In the age of “instant,” online learning has joined the fray, and not just with classes. Bookstores, libraries, classrooms, and enrollment all have “instant” online access for increasing numbers of universities around the world. Classrooms are flipping—and digitized apps help you make learning active. See for yourself.
1. Digital Bookstores and Digital Libraries
Gone are the days of showing up with your syllabi and combing the aisles and stacks of books for your courses and required materials. Increasingly, college bookstores are going digital, changing the scope—and purpose—of the college bookstore. In fact, many college bookstores no longer carry books—making the title “bookstore” obsolete. Schools like American University in Washington, D.C., Stony Brook University in New York, and Heidelberg University in Ohio have taken books off the shelves entirely. What do their “bookstores” sell? Logo merchandise. Coffee mugs.
What do students do instead? Buy or rent books online—and increasingly they access most of their course materials online. Companies like Akadémos, Chegg, Follett, and Barnes and Noble works with colleges and universities to create “virtual bookstores” for students—and they’re succeeding.
The move to digital libraries closely parallels the transition from “brick and mortar” bookstore to online. Libraries are still for working and studying, but not in the same way. University and public libraries throughout the US are moving to a “Virtual Library” model. What are virtual libraries? Vast collections of resources available on more than one computer system—available to virtual library card holders. Universities throughout the US and the world are consistently undergoing re-design to accommodate the “virtual” student, with the need for wireless access space.
The benefits of virtual bookstores and libraries? Increased access to information and knowledge. And as we know: with great knowledge comes great power—and great responsibility.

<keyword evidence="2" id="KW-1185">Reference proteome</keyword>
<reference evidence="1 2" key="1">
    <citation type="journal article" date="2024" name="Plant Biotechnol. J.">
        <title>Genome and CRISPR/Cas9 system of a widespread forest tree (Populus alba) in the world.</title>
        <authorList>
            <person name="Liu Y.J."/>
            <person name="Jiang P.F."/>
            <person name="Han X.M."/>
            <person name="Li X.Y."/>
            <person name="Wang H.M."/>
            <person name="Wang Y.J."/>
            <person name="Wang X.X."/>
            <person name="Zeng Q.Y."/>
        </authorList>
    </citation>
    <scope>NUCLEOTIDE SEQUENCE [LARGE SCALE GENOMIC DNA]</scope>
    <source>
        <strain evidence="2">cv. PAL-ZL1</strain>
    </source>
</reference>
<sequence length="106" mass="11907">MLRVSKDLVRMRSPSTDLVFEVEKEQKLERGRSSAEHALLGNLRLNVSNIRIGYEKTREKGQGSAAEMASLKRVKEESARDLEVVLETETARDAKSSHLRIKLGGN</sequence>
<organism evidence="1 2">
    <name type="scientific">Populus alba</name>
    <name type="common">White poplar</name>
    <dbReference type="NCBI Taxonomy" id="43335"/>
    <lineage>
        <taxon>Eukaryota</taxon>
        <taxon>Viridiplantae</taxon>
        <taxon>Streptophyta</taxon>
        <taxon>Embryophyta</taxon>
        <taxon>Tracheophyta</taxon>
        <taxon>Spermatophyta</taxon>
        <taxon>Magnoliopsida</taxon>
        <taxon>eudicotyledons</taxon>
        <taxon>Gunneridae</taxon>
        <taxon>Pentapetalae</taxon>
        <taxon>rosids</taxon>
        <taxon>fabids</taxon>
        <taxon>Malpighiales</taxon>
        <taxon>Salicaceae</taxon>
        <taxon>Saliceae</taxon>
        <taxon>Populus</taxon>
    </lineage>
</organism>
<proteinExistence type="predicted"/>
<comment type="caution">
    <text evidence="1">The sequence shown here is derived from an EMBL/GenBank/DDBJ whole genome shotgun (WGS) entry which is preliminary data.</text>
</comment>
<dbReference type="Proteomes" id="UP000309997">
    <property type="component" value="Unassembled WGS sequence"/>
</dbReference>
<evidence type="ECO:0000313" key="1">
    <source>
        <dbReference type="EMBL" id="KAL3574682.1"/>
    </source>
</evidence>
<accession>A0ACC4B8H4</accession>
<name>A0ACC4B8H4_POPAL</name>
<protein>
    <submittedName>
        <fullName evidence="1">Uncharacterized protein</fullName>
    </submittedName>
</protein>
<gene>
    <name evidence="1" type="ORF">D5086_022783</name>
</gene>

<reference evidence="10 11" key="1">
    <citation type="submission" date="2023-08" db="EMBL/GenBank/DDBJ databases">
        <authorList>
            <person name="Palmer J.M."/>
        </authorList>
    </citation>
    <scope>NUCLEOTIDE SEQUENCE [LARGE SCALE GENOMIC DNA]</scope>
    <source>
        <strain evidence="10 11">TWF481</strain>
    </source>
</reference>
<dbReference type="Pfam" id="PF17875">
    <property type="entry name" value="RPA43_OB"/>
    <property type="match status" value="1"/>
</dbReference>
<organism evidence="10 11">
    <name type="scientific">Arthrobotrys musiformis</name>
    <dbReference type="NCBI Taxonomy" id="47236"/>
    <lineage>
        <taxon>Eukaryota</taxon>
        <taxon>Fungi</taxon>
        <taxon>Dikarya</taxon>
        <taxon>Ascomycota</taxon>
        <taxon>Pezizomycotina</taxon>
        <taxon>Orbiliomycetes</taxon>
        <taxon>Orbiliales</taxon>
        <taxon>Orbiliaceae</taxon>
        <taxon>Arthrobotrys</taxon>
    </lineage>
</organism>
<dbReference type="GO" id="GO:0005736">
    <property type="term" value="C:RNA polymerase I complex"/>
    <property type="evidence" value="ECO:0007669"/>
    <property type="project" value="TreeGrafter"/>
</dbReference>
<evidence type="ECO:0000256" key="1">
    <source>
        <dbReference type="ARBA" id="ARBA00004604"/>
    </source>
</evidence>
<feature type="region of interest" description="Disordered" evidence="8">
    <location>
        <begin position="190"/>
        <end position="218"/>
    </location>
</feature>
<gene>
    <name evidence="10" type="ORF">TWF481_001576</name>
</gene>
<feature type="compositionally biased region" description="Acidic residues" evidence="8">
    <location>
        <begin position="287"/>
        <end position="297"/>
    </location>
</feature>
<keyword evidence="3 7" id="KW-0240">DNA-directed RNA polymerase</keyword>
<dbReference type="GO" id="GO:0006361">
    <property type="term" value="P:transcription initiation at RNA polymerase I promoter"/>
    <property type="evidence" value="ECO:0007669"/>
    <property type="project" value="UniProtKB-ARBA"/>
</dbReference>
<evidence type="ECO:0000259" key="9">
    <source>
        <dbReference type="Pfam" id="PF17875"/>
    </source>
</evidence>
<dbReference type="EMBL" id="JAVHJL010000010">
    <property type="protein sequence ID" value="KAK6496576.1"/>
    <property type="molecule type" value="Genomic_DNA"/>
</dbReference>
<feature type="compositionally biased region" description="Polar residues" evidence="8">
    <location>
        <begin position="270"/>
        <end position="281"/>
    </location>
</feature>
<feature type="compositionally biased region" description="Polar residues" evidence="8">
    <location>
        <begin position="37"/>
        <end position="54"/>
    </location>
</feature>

2. Flipped Classrooms
Students come to class already having accessed the lesson—virtually or digitally—and use class time to reinforce understanding, ask questions, engage in relevant, productive conversation, collaborate, and create academic community around an idea. Here’s why it works: you, the student, are at the center of your learning. The professor is important, but you drive your process—and you’re forced to take a pro-active approach to your education. You have to do more than show up, take a few notes, and submit a few homework problems. You must arrive to class prepared, with questions, ready to work. While it doesn’t work for every discipline or every lesson, the availability of digital tools, pre-recorded “lectures” or lessons, and interactive course modules make flipped classrooms a welcome reality—and one that engages students. Check out flipped classrooms at Central Michigan University.
3. Active Learning
MIT’s Office of Digital Learning offers an array of tools that empower active learning through technology—from “mathlets” to annotation studios, and lightboard lectures to crowdsourced grading, active learning is where it’s at.
Digital learning promotes active learning. What’s active learning? Should you pull on a tracksuit, and “actively” learn? No. Digital learning tools offer access and depth of instruction when used correctly. The student who won’t ask a question out loud in class might post a question on a class wiki or discussion board. When all students have access to learning—it’s more likely that they’ll learn—and want to learn more.
4. Online Enrollment and More
Physically waiting in line or calling in your registration are obsolete. At hundreds of colleges and universities around the world, students register for course using mobile apps. Not only can you enroll online, but you can also access your transcripts, add and drop classes, and access financial aid information, and get your campus email. All with a swipe and a tap… or two.
In the 21st century reality of online learning, there’s more to life than just classes—from bookstores to libraries to flipped classrooms and back again. What’s it all about? Access. Opportunity. Education. Doing the best you can with everything the world—online and in-person—has to offer.
So, you want to teach online? Welcome! If you’re already a certified educator, you’re ahead of the curve. If not, ...
The network. Critical to your professional success. In online learning, building your professional network doesn’t look a whole lot ...
You know a lot about online studies—but in the multi-billion dollar industry, it’s important to recognize what you don’t know. ...